Polished, Honed, and Leathered are primarily residential finishes, but several other finishes are widely prevalent in the commercial sector.
Preferred Applications – Bar tops, Bathrooms, Fireplace covers, and Custom-designed tables
This finish is characterized by a bit bumpy stone surface. The finishing process also alleviates the stone finish to some shades, leading to a more faded, rustic, and lighter look.
As its name indicates, this finish is achieved by exposing a high-intensity flame to the stone surface, which causes the surface to spurt and become coarse. It is an ideal finish for outdoor applications where a non-slip surface is required.
Ideal Applications – Outdoor kitchen, Exterior walls, and Paving
Bush Hammered Finish
This finish is achieved by hammering the stone with multiple steel brushes that tend to break the surface and cause pits. Alike the flamed finish mentioned above, bush-hammering is a process for preparing extremely slip-resistant surfaces. It can also be utilized to reconstruct the look of a primitive polish when the stone was used to be hand-chiseled. Eventually, gentle brushing using steel brushes is done to give the surface a “time-worn” look.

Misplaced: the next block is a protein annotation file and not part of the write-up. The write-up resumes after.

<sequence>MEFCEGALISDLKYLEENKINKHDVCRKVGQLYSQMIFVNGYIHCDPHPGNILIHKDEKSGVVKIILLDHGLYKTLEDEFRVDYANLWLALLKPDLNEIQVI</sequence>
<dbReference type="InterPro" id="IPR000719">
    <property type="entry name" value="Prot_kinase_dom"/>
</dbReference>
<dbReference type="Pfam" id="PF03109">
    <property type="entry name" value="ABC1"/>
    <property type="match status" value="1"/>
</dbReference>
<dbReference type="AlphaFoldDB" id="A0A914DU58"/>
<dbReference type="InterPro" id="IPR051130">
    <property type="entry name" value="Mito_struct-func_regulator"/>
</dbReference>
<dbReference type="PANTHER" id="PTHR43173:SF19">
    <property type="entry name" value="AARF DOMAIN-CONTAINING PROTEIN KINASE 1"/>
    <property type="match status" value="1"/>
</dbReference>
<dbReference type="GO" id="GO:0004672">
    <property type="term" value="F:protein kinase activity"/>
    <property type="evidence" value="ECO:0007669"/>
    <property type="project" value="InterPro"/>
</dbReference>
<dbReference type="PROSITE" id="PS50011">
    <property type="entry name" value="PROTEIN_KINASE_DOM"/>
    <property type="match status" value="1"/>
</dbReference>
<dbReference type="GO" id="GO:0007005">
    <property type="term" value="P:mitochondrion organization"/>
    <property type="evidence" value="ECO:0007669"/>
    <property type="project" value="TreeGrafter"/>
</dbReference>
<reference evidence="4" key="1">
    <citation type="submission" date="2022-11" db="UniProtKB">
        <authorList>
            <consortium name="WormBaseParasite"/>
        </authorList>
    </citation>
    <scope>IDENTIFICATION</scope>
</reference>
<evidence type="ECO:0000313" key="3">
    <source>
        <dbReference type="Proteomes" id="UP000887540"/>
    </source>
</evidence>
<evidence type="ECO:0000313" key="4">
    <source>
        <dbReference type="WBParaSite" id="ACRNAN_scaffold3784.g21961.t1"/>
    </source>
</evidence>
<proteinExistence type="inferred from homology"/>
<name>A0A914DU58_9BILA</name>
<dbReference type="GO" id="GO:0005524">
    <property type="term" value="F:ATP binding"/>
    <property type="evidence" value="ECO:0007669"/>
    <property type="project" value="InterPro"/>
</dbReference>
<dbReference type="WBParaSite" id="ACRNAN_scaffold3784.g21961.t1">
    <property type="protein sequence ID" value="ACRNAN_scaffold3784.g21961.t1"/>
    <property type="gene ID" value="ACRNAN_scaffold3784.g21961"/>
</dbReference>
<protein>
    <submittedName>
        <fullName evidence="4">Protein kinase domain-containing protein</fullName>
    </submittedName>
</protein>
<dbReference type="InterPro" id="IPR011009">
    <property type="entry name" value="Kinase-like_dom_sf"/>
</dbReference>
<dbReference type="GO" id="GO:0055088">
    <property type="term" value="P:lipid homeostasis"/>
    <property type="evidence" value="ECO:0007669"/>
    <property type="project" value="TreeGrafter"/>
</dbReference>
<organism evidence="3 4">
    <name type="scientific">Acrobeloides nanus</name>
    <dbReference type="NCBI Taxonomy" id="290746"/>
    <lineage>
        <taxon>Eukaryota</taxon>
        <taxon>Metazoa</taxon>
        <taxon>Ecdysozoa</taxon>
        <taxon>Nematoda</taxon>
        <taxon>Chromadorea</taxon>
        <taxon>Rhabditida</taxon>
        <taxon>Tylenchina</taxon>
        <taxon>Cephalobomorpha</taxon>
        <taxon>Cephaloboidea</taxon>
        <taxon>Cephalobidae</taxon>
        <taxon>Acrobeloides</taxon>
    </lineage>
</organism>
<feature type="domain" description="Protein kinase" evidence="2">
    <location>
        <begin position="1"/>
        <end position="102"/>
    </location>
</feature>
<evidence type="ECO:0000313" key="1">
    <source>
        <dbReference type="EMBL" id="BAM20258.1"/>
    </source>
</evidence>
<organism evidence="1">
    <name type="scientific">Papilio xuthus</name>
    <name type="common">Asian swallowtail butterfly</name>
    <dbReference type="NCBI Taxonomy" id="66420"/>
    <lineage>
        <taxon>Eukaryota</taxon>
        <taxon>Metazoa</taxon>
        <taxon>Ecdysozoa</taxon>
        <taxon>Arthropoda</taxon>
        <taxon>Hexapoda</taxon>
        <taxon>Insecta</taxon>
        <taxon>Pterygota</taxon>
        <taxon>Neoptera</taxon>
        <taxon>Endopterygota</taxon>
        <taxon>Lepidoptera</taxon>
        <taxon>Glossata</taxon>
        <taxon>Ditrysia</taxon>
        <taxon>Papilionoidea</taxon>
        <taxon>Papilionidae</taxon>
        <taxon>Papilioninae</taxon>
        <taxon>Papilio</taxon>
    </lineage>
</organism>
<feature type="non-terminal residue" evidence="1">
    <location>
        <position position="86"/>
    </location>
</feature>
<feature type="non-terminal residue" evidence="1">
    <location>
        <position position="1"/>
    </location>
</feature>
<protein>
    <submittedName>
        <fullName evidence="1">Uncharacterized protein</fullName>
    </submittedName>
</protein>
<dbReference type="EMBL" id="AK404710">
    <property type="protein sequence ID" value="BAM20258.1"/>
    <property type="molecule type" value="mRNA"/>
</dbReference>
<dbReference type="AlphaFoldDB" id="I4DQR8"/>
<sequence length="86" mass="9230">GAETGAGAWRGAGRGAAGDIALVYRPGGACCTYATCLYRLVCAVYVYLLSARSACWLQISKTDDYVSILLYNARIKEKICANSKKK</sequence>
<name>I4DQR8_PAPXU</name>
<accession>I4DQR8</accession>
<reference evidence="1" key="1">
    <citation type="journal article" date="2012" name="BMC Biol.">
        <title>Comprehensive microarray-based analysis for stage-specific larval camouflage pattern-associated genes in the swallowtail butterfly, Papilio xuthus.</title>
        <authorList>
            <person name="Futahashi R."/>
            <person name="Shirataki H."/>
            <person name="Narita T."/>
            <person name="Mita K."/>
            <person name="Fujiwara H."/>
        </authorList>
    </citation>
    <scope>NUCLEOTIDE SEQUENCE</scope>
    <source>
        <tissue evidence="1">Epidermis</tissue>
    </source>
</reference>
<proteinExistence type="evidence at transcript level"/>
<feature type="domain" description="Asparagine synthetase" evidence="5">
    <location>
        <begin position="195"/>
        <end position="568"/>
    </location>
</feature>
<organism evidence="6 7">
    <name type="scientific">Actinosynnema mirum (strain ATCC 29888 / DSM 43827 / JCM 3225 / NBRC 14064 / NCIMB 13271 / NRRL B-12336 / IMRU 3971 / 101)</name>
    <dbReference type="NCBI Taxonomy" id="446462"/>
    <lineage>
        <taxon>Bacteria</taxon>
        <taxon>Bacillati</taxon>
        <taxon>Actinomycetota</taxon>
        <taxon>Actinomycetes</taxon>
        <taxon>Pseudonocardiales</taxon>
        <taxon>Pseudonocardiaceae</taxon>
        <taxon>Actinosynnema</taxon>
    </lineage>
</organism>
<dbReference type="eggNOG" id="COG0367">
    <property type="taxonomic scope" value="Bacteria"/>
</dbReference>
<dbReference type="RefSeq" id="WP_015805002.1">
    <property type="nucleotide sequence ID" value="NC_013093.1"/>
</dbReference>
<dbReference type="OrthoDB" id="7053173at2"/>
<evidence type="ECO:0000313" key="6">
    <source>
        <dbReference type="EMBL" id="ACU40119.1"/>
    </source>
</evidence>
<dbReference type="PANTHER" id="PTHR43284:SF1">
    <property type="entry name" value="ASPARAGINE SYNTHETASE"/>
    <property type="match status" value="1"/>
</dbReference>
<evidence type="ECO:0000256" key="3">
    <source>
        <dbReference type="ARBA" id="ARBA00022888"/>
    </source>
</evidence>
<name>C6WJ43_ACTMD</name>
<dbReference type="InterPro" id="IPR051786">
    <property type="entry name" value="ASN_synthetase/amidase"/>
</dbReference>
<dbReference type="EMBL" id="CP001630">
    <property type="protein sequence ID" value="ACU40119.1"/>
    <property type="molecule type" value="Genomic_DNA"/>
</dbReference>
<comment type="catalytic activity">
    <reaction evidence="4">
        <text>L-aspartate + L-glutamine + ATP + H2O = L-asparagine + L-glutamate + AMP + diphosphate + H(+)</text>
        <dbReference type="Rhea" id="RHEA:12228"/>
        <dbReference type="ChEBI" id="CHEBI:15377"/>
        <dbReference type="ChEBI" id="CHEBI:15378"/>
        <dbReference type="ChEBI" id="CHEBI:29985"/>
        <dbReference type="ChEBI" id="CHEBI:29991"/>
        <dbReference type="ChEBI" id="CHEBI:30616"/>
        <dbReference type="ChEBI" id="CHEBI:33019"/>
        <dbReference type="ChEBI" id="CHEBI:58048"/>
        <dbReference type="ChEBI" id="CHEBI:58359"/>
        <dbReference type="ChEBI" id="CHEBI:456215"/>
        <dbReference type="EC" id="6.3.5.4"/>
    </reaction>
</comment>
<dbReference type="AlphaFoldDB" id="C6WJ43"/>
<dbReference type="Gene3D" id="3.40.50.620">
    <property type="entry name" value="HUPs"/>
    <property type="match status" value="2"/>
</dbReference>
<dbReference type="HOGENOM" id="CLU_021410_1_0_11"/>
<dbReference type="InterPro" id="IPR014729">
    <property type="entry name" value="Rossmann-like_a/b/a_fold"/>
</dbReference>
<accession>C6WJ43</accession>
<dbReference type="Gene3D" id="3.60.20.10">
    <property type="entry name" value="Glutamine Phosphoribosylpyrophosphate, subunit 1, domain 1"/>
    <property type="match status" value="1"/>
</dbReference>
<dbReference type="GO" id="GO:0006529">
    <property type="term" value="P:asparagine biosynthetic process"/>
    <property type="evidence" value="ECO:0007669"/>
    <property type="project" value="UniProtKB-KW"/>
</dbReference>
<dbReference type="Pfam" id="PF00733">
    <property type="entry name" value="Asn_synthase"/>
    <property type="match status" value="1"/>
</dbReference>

Applications – Outdoor applications, Flooring, paving, and Swimming pools
Brushed finish granite is created by brushing its surface gently until it becomes textured. Due to the application of brushing, granite stones with this finish become more porous as compared to polished granite. Similar to a honed finish, a brushed finish attenuates the color of the granite.
A brushed finish granite carries the power to conceal imperfections and scratches, which are quite common during usage.
Applications – Outdoors, vanities, countertops
The term ‘Lepatora is known to have its origin in Italy. To yield Lepatora finish, the granite surface is first grinded by using an abrasive to remove the polish. Then, scratches on the stone are removed by using other stone abrasives. Then, different stone brushes of numbers 26, 60, 80, 120, 240, 320, and 500 are used in the leather finish. After this, three more special stones of numbers 800, 1500, and 3000 are used to attain an eventual stone finish which is a mix of muted and gloss, and less shiny. Lepatora finish granite features a granular worn-out but extremely stylish look. The surface is non-slippery and quick to clean.
Applications – Countertops, Steps, Vanities, and Outdoor applications